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  • Tourism suffers across Florida after pummeling by hurricanes
  • Key dates in the life of Terri Schiavo
  • An excerpt from the unanimous ruling in the Schiavo case
  • Four confirmed dead after small plane crash in Panhandle
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    State briefs

    By Compiled from Times wires

    © St. Petersburg Times, published September 22, 2000


    Suit challenges vote ban for felons

    MIAMI -- Civil liberties groups filed a lawsuit Thursday challenging Florida's lifetime ban on voting by convicted felons.

    The ban disfranchises more people than any other state: 500,000, nearly 5 percent of the state's voting-age population and 24 percent of black men, said the New York University law school's Brennan Center for Justice, one of the groups suing in federal court.

    The ban is unconstitutional because its disproportionate effect on blacks makes the state law discriminatory, the lawsuit said.

    State law keeps all felons from voting unless the governor and Cabinet reinstate their voting rights under special petitions, which are often denied. Thirteen states have similar bans.

    The lawsuit has little likelihood of affecting the coming presidential election. The cutoff for registering to vote is Oct. 10.

    Canker fighters tighten monitoring

    TALLAHASSEE -- Agriculture officials are stepping up efforts to stop citrus canker in portions of five Florida counties.

    Inspectors will increase monitoring in areas of canker outbreaks, known as "red zones," to make sure growers are decontaminating workers and equipment.

    The areas cover lime groves in Homestead; the southern portion of Hillsborough County; and all of Collier, Hendry and Manatee counties.

    Inspectors will visit groves to monitor decontamination procedures and check citrus-hauling trucks for documentation showing that the citrus comes from groves that have been declared canker-free.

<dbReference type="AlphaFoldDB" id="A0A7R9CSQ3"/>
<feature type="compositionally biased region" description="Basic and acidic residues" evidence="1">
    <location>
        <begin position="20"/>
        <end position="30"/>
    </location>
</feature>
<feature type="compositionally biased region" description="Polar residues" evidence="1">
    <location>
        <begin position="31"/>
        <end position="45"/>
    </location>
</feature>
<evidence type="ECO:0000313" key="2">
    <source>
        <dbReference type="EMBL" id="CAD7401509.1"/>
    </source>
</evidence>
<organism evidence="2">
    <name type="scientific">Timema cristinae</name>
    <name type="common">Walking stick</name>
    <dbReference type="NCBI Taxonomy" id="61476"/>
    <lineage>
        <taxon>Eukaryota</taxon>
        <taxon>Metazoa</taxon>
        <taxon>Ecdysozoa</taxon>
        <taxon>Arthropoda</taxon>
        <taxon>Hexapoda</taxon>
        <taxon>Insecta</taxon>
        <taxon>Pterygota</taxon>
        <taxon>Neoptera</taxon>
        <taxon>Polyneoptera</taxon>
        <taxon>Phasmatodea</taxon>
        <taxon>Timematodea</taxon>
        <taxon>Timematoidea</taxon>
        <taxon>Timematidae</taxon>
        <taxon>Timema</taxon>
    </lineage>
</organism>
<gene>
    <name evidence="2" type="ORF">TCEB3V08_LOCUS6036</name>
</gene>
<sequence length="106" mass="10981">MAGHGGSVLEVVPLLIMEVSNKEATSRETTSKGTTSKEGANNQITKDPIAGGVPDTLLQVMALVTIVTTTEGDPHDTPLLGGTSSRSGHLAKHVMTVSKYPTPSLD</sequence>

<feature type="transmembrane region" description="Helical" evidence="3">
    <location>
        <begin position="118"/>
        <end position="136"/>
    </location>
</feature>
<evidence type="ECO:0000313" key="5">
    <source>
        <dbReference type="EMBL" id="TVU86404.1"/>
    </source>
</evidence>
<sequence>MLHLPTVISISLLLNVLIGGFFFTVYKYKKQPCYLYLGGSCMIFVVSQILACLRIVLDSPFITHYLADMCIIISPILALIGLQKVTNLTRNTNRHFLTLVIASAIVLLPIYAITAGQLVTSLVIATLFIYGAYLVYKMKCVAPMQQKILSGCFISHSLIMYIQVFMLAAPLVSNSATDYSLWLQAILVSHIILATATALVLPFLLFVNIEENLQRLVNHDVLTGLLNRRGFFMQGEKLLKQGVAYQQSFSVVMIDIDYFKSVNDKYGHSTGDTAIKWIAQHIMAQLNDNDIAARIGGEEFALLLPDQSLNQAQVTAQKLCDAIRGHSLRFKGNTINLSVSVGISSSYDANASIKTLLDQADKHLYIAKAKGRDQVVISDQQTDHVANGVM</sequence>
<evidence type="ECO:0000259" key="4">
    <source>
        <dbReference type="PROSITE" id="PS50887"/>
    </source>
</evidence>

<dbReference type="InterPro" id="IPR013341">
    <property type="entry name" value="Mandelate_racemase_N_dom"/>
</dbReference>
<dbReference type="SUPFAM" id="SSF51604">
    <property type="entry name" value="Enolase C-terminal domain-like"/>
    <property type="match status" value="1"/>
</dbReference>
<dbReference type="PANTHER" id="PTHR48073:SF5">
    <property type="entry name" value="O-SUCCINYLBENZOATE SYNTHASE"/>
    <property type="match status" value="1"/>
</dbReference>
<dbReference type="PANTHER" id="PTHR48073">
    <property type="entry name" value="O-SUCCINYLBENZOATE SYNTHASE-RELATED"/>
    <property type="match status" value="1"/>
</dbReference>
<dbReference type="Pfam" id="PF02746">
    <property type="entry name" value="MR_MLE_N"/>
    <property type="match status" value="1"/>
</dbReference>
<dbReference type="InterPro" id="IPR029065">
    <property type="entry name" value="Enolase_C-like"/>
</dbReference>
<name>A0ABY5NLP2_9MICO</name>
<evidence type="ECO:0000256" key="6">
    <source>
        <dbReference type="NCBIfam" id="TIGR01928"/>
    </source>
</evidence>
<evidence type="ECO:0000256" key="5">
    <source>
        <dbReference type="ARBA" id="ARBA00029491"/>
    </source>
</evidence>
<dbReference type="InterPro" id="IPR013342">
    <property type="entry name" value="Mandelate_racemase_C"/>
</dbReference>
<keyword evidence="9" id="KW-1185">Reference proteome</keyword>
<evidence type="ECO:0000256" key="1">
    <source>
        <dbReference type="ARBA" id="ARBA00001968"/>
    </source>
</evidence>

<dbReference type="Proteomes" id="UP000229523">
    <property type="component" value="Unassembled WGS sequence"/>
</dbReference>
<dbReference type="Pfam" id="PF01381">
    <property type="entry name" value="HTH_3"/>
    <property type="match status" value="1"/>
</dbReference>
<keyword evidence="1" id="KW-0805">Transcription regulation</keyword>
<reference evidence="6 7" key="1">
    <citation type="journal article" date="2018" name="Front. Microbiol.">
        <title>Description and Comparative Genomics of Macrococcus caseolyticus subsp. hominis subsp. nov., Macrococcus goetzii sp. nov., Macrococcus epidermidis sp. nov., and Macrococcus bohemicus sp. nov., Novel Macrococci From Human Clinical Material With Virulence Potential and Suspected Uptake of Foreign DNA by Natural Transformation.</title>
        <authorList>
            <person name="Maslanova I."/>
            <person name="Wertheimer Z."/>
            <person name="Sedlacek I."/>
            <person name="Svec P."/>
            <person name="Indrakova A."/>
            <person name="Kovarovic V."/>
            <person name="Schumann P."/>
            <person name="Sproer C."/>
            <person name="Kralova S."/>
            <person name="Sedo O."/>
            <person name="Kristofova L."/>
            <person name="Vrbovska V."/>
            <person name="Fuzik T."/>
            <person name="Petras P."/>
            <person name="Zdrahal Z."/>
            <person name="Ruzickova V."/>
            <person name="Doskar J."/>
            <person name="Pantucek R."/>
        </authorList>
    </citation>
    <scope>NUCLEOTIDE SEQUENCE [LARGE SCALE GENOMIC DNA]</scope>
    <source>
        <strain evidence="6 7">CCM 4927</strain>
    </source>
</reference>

Earlier this year, citrus growers and contractors who do maintenance in the groves and harvest fruit signed compliance agreements with the Agriculture Department pledging to follow decontamination procedures when they enter and leave a citrus grove. The procedures typically involve spraying equipment and workers' clothes with a solution that kills canker bacteria.

    Failure to follow the decontamination procedures and rules governing the movement of citrus carry fines of up to $5,000.

    McCollum aide blasts Medicare ads

    ORLANDO -- The campaign for Republican U.S. Senate candidate Bill McCollum demanded Thursday that a Democratic ad accusing the congressman of voting to cut Medicare be withdrawn because it's inaccurate.

    The ad, which began airing Tuesday in Jacksonville, Orlando and Tampa, was paid for by the Florida Democratic Party, not the campaign of McCollum's Democratic opponent, Bill Nelson.

    McCollum campaign manager Tre Evers accused Democrats of trying to scare senior citizens with the ad.

    In the ad, an announcer says, "Which Florida congressman voted to cut Medicare eight times? Congressman Bill McCollum. . . . Cuts of billions that would harm Florida's seniors."

    The ad doesn't tell the full story, Evers said. McCollum voted for Republican budget bills that may have had smaller increases for Medicare than those proposed by the Clinton administration, but he did not vote to cut money, he said.

    "We think Bill Nelson should be ashamed of these Medicare tactics," Evers said. "The ads don't tell the truth," said Florida GOP Chairman Al Cardenas.

    The ad was "100 percent accurate," countered Florida Democratic Party spokesman Tony Welch.

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    From the Times state desk